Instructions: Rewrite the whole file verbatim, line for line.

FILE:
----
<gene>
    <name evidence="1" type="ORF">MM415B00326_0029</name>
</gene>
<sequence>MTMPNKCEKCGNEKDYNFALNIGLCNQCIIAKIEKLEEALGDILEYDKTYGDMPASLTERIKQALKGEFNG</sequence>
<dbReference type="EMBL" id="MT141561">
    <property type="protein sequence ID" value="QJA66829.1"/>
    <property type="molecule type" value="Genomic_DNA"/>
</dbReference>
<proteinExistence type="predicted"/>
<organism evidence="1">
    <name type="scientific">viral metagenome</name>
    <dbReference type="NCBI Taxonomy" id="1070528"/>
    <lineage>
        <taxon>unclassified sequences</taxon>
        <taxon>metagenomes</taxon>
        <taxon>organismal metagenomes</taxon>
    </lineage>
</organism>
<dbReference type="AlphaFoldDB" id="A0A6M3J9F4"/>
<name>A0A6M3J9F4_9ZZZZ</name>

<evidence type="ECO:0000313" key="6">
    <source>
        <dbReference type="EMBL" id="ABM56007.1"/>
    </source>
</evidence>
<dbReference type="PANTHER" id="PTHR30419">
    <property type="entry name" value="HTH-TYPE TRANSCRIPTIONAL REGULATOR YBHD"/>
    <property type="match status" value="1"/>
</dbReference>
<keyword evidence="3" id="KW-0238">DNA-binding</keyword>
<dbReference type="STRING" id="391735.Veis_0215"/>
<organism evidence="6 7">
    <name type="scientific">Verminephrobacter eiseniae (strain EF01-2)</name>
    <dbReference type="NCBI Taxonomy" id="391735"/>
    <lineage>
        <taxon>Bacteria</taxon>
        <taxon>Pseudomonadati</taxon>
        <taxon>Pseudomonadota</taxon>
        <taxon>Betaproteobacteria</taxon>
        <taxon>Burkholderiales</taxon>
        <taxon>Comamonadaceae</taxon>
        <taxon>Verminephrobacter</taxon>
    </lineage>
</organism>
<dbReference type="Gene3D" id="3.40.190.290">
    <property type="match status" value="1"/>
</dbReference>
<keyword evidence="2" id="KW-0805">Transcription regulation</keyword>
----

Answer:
<gene>
    <name evidence="1" type="ORF">MM415B00326_0029</name>
</gene>
<sequence>MTMPNKCEKCGNEKDYNFALNIGLCNQCIIAKIEKLEEALGDILEYDKTYGDMPASLTERIKQALKGEFNG</sequence>
<dbReference type="EMBL" id="MT141561">
    <property type="protein sequence ID" value="QJA66829.1"/>
    <property type="molecule type" value="Genomic_DNA"/>
</dbReference>
<proteinExistence type="predicted"/>
<organism evidence="1">
    <name type="scientific">viral metagenome</name>
    <dbReference type="NCBI Taxonomy" id="1070528"/>
    <lineage>
        <taxon>unclassified sequences</taxon>
        <taxon>metagenomes</taxon>
        <taxon>organismal metagenomes</taxon>
    </lineage>
</organism>
<dbReference type="AlphaFoldDB" id="A0A6M3J9F4"/>
<name>A0A6M3J9F4_9ZZZZ</name>

<evidence type="ECO:0000313" key="6">
    <source>
        <dbReference type="EMBL" id="ABM56007.1"/>
    </source>
</evidence>
<dbReference type="PANTHER" id="PTHR30419">
    <property type="entry name" value="HTH-TYPE TRANSCRIPTIONAL REGULATOR YBHD"/>
    <property type="match status" value="1"/>
</dbReference>
<keyword evidence="3" id="KW-0238">DNA-binding</keyword>
<dbReference type="STRING" id="391735.Veis_0215"/>
<organism evidence="6 7">
    <name type="scientific">Verminephrobacter eiseniae (strain EF01-2)</name>
    <dbReference type="NCBI Taxonomy" id="391735"/>
    <lineage>
        <taxon>Bacteria</taxon>
        <taxon>Pseudomonadati</taxon>
        <taxon>Pseudomonadota</taxon>
        <taxon>Betaproteobacteria</taxon>
        <taxon>Burkholderiales</taxon>
        <taxon>Comamonadaceae</taxon>
        <taxon>Verminephrobacter</taxon>
    </lineage>
</organism>
<dbReference type="Gene3D" id="3.40.190.290">
    <property type="match status" value="1"/>
</dbReference>
<keyword evidence="2" id="KW-0805">Transcription regulation</keyword>